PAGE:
The university is implementing special measures to support our students. The Teacher Education Unit is among the faculties calling around to encourage first-year students.
“We call them to check in and find out how they are doing and whether there is anything we can do to help them during this time”, says Hilde Inntjore, dean of the Teacher Education Unit at the University of Agder (UiA).
The Covid-19 restrictions over the last year have meant that student life has turned out very differently from what was expected. Many students are stuck in their flats, following their courses online and experiencing little social interaction. At the beginning of January, further restrictions were introduced, extending the period of online teaching.
According to Inntjore, it is especially important to encourage and support new students.
“This is their introduction to student life. We want them all to cope well and to succeed with their studies”, Inntjore says.
The teacher education and faculties at UiA have implemented different measures to get in touch with their students.
Staff at the teacher education call their first-year students. They follow a scripted conversation to ensure they inform about available resources such as SiA Health for example.
They ensure the students have understood how the teaching and exams will be delivered this semester. And they remind them about semester registration and course selections which are done online.
“These conversations have been invaluable. Calling each individual student is a good way of connecting with our students”. Also, we have ekstra meeting with students and digital meeting points, says Inntjore.
Many students say the situation is tough. Some experience loneliness. The teacher education and faculties do what they can to support their students and inform about available resources such as SiA Health’s support line.
There are also examples of students who have a positive experience with the coronavirus situation. They say have more time to study and are happy with the new flexibility. Some also give credit for the effort of the staff of teachers.
The Faculty of Engineering and Science also calls their students. Here, student mentors from the buddy scheme FYSE (First Year Student Environment) call first-year students. These mentors have a special responsibility to ensure first-year students are coping well, academically and socially.
The Faculty of Humanities and Education has started calling their first-year students.
At the Faculty of Health and Sports Science, several study programmes have engaged third-year students. The bachelor’s programme in social education invites first-year students to weekly social gatherings. The events are in compliance with social distancing measures and are held outdoors, with hiking, campfires and more.
The Faculty of Fine Arts invites all its students to digital lunches with their departments. The faculty also organises other digital events for their students, such as online yoga and Friday coffee with quiz.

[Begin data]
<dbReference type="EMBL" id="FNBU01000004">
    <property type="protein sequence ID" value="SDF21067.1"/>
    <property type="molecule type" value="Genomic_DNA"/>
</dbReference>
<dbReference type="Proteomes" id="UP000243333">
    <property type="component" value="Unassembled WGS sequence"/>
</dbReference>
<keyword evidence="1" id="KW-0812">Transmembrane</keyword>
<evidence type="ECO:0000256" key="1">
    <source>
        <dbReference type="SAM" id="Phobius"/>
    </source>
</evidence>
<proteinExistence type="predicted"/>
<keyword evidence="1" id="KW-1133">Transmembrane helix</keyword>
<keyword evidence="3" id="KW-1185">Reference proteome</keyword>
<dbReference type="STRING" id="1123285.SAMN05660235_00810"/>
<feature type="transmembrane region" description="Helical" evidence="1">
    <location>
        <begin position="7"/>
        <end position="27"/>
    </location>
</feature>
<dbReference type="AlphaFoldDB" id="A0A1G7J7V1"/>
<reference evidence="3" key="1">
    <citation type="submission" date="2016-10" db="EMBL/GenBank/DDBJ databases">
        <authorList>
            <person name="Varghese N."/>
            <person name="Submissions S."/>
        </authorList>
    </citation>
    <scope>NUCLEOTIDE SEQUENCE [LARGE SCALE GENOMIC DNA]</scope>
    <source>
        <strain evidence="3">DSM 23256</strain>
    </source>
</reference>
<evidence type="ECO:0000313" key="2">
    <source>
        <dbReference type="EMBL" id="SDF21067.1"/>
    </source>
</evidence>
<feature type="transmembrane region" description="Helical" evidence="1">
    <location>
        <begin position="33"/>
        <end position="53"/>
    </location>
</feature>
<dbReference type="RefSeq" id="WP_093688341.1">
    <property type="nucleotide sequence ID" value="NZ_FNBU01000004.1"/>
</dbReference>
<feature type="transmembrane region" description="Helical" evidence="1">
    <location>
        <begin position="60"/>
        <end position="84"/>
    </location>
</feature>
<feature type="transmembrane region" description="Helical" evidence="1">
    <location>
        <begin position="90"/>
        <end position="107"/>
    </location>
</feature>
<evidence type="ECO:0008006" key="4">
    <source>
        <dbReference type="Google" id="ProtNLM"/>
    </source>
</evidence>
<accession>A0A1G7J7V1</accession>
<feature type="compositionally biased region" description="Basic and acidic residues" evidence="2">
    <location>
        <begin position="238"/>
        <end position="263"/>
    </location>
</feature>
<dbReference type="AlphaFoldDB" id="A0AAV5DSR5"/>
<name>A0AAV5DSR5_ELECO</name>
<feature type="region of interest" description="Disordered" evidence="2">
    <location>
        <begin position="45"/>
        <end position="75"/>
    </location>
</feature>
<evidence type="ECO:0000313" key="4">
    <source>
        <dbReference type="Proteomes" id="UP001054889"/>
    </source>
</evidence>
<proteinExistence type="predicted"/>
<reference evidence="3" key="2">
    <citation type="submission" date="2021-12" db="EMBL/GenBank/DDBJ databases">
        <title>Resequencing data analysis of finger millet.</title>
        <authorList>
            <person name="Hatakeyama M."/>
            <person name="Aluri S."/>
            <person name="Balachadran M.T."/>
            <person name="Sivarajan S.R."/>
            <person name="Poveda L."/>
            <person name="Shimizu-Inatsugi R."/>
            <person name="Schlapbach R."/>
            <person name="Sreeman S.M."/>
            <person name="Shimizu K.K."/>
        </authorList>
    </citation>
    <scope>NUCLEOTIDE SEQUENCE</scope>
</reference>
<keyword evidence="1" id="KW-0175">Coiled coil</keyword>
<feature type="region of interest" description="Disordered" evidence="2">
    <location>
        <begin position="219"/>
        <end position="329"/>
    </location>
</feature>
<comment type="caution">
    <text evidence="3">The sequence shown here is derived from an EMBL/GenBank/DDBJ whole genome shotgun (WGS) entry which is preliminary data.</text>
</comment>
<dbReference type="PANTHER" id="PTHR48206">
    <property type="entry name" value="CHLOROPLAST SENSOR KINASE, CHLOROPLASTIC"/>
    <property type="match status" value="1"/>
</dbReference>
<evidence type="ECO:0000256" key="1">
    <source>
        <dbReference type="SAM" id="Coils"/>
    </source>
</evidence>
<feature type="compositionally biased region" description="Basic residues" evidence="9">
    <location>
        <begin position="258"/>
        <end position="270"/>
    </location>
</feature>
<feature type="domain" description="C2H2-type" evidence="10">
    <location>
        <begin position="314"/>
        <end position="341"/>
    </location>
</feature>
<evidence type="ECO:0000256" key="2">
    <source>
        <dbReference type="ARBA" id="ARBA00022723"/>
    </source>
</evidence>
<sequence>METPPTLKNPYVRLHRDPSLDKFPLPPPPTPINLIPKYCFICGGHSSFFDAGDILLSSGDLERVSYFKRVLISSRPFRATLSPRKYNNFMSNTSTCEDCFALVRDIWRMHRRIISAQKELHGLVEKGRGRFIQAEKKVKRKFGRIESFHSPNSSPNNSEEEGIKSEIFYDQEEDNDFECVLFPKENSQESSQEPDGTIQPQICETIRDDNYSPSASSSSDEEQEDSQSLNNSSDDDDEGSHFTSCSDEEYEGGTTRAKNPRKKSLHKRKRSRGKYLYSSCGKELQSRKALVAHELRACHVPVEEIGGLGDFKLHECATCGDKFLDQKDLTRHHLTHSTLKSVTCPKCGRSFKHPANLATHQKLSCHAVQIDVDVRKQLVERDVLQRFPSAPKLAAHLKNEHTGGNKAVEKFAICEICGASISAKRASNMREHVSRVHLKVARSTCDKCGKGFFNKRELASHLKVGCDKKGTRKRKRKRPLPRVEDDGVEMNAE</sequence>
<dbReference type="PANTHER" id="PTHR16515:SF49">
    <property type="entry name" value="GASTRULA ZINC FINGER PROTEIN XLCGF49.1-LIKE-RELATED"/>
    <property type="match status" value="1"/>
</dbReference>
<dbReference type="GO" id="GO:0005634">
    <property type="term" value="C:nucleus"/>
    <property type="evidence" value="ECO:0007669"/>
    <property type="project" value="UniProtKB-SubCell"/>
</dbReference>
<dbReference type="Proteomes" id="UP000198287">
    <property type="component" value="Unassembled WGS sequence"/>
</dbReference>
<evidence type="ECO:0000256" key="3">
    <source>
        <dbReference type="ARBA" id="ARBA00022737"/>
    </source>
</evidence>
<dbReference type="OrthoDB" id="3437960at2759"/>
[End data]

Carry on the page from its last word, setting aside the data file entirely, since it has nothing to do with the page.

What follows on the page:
“We encourage all course teachers to check in with their students to see how they are doing, not only with their studies”, says Marit Wergeland, dean at the Faculty of Fine Arts.
At the School of Business and Law at UiA, some course teachers call their students. Bachelor’s students and first-year students have been prioritised.
“We have posted general information about the situation in programme rooms in Canvas, have provided links to SiA Health and encourage our students to contact us should they have any concerns”, says Kristin Wallevik, dean at the School of Business and Law at UiA.
Wallevik also points out that the School of Business and Law has very active student associations that stay in contact with students throughout the semester.
“Our impression is that the students are doing well but want to return to normality, just like everybody else. We have been pleased that many students have reached out to us when they have had concerns”, Wallevik says.
Programme coordinators at the Faculty of Social Science have implemented an ‘open digital door policy’. That means that students can contact them when they want. Many have taken advantage of this.
The faculty dean, Anne Halvorsen, has had meetings with all union representatives. She received feedback on what works well and what challenges exist with regards to digital teaching. Various study programmes have also implemented measures. They organise hikes, go ice skating and offer digital events. Students whose exchange was cancelled have been invited to take part in a digital fieldwork course in Uganda and Sri Lanka.
Our goal is to reach all first-year students by 1 February. That is the deadline for registering this semester.
“Education is an important social responsibility. The region needs our graduates. We must ensure that our students are doing well, that they register for the semester, and complete their studies”, Inntjore says.